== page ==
Images of Biologically Active Structures in the Immune System: Their Use in Biology and Medicine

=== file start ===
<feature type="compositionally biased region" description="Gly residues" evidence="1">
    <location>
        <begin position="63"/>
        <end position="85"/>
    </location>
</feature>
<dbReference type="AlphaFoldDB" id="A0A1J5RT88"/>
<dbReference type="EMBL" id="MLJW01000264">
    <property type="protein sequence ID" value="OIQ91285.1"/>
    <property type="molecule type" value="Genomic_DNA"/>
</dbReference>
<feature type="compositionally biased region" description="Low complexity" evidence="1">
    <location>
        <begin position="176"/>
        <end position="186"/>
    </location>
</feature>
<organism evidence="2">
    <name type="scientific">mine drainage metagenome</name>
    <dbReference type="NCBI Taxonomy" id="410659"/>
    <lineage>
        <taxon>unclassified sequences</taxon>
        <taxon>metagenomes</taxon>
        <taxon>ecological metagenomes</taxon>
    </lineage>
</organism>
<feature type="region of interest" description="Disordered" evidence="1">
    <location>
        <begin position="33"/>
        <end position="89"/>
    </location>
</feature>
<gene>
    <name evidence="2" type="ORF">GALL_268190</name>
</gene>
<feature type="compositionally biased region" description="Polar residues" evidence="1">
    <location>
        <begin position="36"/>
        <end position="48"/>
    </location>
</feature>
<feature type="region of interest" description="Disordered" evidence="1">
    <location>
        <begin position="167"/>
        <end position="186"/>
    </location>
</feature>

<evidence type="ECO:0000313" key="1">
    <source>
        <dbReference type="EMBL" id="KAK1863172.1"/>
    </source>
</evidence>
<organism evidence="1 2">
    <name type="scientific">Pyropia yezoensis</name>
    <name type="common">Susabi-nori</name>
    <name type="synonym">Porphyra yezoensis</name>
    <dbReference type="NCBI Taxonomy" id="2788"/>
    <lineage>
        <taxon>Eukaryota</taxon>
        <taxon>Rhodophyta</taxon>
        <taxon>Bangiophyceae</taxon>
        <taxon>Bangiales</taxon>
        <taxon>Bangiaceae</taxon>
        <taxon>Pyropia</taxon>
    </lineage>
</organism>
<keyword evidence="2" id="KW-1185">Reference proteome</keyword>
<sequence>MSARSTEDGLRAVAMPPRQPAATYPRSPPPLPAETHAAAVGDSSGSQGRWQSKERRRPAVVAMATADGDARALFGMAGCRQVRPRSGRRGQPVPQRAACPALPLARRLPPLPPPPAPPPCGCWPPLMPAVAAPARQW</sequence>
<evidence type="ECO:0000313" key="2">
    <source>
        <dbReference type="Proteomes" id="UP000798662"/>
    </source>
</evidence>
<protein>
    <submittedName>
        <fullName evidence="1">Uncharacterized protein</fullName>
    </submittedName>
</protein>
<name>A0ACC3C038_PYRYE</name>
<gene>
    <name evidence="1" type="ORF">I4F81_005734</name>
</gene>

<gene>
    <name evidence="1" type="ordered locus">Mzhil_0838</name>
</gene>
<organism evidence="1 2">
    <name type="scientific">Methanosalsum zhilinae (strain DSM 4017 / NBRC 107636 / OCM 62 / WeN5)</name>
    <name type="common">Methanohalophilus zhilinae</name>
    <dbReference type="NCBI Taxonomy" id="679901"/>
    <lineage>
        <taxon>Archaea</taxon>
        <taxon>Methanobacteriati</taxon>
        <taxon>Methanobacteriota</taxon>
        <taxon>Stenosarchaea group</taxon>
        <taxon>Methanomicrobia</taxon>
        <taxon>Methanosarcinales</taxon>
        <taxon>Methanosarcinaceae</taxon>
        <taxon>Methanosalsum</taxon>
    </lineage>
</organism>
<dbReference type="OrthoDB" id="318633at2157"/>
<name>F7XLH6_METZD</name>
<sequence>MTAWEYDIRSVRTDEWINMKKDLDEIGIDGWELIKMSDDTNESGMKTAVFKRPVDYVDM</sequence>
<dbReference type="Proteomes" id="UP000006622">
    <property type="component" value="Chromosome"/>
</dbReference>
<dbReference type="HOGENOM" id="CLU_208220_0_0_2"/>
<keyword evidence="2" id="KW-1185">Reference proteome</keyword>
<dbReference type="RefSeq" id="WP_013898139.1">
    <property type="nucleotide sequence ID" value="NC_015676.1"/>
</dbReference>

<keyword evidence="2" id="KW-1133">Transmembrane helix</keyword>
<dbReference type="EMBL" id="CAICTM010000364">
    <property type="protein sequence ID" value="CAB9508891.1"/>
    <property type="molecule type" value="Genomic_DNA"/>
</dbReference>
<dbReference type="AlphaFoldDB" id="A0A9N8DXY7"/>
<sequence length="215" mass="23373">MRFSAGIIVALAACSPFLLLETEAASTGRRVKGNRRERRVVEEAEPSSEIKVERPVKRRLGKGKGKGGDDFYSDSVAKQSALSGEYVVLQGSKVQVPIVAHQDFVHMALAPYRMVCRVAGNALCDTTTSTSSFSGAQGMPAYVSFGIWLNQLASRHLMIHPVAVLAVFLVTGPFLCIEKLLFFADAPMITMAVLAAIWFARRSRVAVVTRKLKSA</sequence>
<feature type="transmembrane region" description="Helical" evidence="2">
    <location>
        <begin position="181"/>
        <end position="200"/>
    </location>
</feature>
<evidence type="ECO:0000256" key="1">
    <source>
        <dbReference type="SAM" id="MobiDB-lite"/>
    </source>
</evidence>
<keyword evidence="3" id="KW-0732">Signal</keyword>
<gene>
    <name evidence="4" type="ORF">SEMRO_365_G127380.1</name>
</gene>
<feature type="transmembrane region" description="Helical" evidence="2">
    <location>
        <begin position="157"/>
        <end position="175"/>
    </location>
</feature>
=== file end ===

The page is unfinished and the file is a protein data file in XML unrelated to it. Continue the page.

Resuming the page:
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The diversity of antigen-binding structures of antibody molecules is so vast that every conceivable antigen can be bound by an antibody molecule within the immune system. This is true even for the antigen binding sites of antibodies called idiotypes, which are bound by complementary bind- ing sites of other antibodies called anti-idiotypes. Thus, anti-idiotypes are structural homologues of antigens. These idiotypic-anti-idiotypic interactions constitute a network within the immune system. Since one lymphocyte produces only one type of antibody molecule, this network is in fact a network of cells. We expect that the network is functional: the appearance of antigen will disturb the equilibrium of the network at the point where it competes with the anti- idiotypic lymphocyte for binding to the idiotypic lympho- cyte. It has been known for quite some time that anti- idiotypic antibody can be used to prime the immune system for memory to an antigen that it has never seen. This phe- nomenon is now being explored for possible use in immuni- zation against viruses, bacteria, parasites and tumors as well as for the modulation of autoimmunity. The ability of anti-idiotypes to mimic, both antigenically and function- ally, the corresponding biologically active molecules seen by an idiotypic antibody was first demonstrated for the hormone insulin and is now being observed in many other systems. The papers assembled in this volume* bring the reader to the cutting edge of the potential practical applica- tions of the network theory of the immune system.